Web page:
There are also cases where the distractors are considered appropriate in the context of the reading passage although they are not necessarily a synonym of the target word. Here is one example. This question is asking for the closest meaning of “proof” in the following reading passage excerpt among the choices: (A) “justification”, (B) “symptom”, (C) “establishment”, and (D) “cogent evidence”.

    … First real-life proof of principle that IVF is feasible and effective for developing countries …

    In this example, the distractor “justification” belongs to the MI category, which means that the higher rank students tend to select this option. In the above reading passage excerpt, “justification” could be the correct answer since it means “an acceptable reason for doing something”15, sharing a meaning with “proof” in the above reading context.

    Moreover, the probability of selecting the correct answer “cogent evidence” decreases with the increase of the rank. The correct answer “cogent evidence” is actually quite obvious, since “evidence” definitely means “proof”. Adding the modifier “cogent” in front of “evidence” might, however, have confused the students since they were most likely not aware of its meaning. According to the JACET8000 word difficulty level, “cogent” is considered as the most difficult word (difficulty level category Others 16). One possible explanation is that the higher ranked students thought that the “cogent evidence” option was a trap; the modifier “cogent” might have varied the meaning of “evidence” from its “proof” meaning. Whereas the lower ranked students noticed that “evidence” meant “proof” and thus went with that option without much caring about its modifier.

  • (2) Unfamiliar word sense (UWS)

    This case happens when the option is a word with an unfamiliar word sense to the test takers. This example asks for the closest meaning of “digit” in the following reading passage excerpt among the choices: (A) “trouble”, (B) “skill”, (C) “figure”, and (D) “population”.

    … In each of today’s problems you will be given two sets of 6 two digit numbers. …

    The correct answer for this item is “figure”; however, this option belongs to the MD category which means that the higher rank students tend to not select this option compared to the other rank students. Moreover, the ICRP of the distractor “trouble” increases with the increase of the latent rank (MI category). One possible explanation is that the correct answer “figure” is less familiar when being used as the “digit” meaning, whereas “trouble”, even though it has no relation with the target word, is related to the word “problem” which appears in the reading passage.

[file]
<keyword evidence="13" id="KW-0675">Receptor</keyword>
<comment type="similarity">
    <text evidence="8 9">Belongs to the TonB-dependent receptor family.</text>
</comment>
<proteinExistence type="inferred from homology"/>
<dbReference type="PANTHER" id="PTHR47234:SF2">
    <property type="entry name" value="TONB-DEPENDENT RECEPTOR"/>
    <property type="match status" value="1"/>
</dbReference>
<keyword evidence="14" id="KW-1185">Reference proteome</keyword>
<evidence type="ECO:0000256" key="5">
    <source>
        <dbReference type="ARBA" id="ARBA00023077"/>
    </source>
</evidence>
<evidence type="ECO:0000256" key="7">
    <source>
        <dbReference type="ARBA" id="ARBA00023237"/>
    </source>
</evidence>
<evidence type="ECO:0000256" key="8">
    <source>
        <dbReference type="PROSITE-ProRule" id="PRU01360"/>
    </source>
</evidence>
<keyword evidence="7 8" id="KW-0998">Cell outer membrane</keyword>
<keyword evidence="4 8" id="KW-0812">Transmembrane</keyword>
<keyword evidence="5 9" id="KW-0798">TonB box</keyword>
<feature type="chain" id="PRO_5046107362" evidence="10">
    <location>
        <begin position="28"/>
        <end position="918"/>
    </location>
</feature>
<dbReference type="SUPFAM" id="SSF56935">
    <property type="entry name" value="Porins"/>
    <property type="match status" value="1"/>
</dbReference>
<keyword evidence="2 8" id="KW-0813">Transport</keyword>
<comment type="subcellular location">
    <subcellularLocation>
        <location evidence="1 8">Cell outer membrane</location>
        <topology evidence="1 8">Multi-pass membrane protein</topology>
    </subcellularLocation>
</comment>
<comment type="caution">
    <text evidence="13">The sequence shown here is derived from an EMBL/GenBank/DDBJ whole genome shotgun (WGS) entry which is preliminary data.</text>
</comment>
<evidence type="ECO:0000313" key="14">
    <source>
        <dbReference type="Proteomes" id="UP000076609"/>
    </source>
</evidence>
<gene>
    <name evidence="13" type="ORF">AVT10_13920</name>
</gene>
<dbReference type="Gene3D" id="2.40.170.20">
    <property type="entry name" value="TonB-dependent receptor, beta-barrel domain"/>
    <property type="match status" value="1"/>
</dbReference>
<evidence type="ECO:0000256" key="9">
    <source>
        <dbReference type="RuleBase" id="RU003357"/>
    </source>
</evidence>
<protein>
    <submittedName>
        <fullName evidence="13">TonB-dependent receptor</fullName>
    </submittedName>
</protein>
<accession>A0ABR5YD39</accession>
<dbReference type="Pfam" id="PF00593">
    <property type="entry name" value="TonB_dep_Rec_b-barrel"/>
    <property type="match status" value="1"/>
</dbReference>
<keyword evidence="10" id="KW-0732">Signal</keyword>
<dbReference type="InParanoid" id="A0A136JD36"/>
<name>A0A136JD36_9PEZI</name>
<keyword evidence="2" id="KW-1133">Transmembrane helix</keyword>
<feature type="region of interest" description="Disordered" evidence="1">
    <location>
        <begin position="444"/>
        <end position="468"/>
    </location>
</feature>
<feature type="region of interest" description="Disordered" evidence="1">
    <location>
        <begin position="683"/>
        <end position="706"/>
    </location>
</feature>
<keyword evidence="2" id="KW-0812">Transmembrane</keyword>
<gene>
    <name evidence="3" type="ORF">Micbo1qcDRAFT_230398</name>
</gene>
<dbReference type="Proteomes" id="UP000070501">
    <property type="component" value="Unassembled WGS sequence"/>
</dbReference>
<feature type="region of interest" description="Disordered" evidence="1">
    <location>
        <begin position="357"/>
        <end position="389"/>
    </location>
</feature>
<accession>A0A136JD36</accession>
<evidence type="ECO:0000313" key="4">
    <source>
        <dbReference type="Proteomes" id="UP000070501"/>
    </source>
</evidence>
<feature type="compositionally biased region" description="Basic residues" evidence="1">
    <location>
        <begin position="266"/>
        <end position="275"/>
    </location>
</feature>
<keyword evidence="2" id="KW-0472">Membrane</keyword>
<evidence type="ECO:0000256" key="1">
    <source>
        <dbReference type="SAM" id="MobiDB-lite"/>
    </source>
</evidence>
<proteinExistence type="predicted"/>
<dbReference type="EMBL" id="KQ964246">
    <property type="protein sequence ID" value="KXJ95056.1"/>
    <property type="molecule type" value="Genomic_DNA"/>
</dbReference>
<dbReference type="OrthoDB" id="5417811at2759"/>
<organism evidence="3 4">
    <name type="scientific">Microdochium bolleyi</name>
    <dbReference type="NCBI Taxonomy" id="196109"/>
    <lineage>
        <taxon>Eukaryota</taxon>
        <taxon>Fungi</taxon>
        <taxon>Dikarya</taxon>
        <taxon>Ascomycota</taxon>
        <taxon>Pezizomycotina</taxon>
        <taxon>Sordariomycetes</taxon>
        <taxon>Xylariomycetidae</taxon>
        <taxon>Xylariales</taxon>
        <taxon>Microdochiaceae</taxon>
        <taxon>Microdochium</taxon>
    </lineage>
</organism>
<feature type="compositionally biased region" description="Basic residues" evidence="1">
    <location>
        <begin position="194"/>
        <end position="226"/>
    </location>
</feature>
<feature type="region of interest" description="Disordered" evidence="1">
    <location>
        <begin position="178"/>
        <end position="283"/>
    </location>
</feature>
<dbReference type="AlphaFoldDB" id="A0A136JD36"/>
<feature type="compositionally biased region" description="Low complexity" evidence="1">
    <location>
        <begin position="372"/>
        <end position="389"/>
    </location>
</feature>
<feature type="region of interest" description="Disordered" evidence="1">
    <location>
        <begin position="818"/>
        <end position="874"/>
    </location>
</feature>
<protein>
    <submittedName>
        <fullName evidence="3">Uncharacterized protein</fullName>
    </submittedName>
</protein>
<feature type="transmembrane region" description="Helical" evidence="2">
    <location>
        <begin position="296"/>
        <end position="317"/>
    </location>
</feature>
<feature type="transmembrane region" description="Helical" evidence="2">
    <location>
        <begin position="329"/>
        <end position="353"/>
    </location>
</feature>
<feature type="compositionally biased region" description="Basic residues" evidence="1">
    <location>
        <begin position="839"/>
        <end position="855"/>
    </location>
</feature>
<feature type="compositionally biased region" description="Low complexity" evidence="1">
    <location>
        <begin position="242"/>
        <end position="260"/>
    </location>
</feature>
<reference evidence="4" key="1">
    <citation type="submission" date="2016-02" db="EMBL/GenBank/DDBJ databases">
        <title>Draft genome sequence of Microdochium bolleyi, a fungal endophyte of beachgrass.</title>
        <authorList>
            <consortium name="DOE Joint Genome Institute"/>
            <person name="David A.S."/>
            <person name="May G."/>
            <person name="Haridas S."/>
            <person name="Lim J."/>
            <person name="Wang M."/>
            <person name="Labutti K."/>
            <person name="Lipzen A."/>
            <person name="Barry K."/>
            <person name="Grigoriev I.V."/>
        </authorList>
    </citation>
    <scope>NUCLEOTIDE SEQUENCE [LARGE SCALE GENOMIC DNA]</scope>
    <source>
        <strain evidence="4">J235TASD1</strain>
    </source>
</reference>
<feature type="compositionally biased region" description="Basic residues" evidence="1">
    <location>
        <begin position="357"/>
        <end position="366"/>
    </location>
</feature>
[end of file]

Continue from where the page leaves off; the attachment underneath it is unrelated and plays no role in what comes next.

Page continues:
• (3) Collocationally odd word (COW)

    This case happens when the correct answer is collocationally odd as the replacement of the target word in the reading passage. The vocabulary question here does not ask for the best replacement; instead, it asks for the closest in meaning of the target word. However, the test takers often tend to find the correct answer by replacing the target word with all options and select the one which best replaces the target word. This example asks for the closest meaning of “spearheaded” in the following reading passage excerpt among the choices: (A) “educated”, (B) “departed”, (C) “were the leader of”, and (D) “plowed”.

    … Jefferson County Mental Health has spearheaded the counselling effort, making sure victims receive the assistance they need. …

    The correct answer is the option “were the leader of”. This is a multiple-word option generated from the definition of the target word. The ICRP of the correct answer “were the leader of” monotonically decreases with the increase of the latent rank, whereas the ICRP of the distractor “departed” monotonically increases with the increase of the rank. From a grammatical point of view, it is clear that the distractor “departed” is better suited as the replacement for the target word than the correct answer “were the leader”.

  • (4) More reasonable word (MRW)

    This is a case when one of the distractors looks better suited as the replacement of the target word in the reading passage, regardless of its meaning. This case might happen when the test takers do not know the meaning of the target word, but they do know the meaning of some or all the options. In other words, the test takers, similar to the COW cases above, try to find the answer that best replaces the target word. One example is the distractor “volatile” for the target word “viable” in the following reading passage excerpt.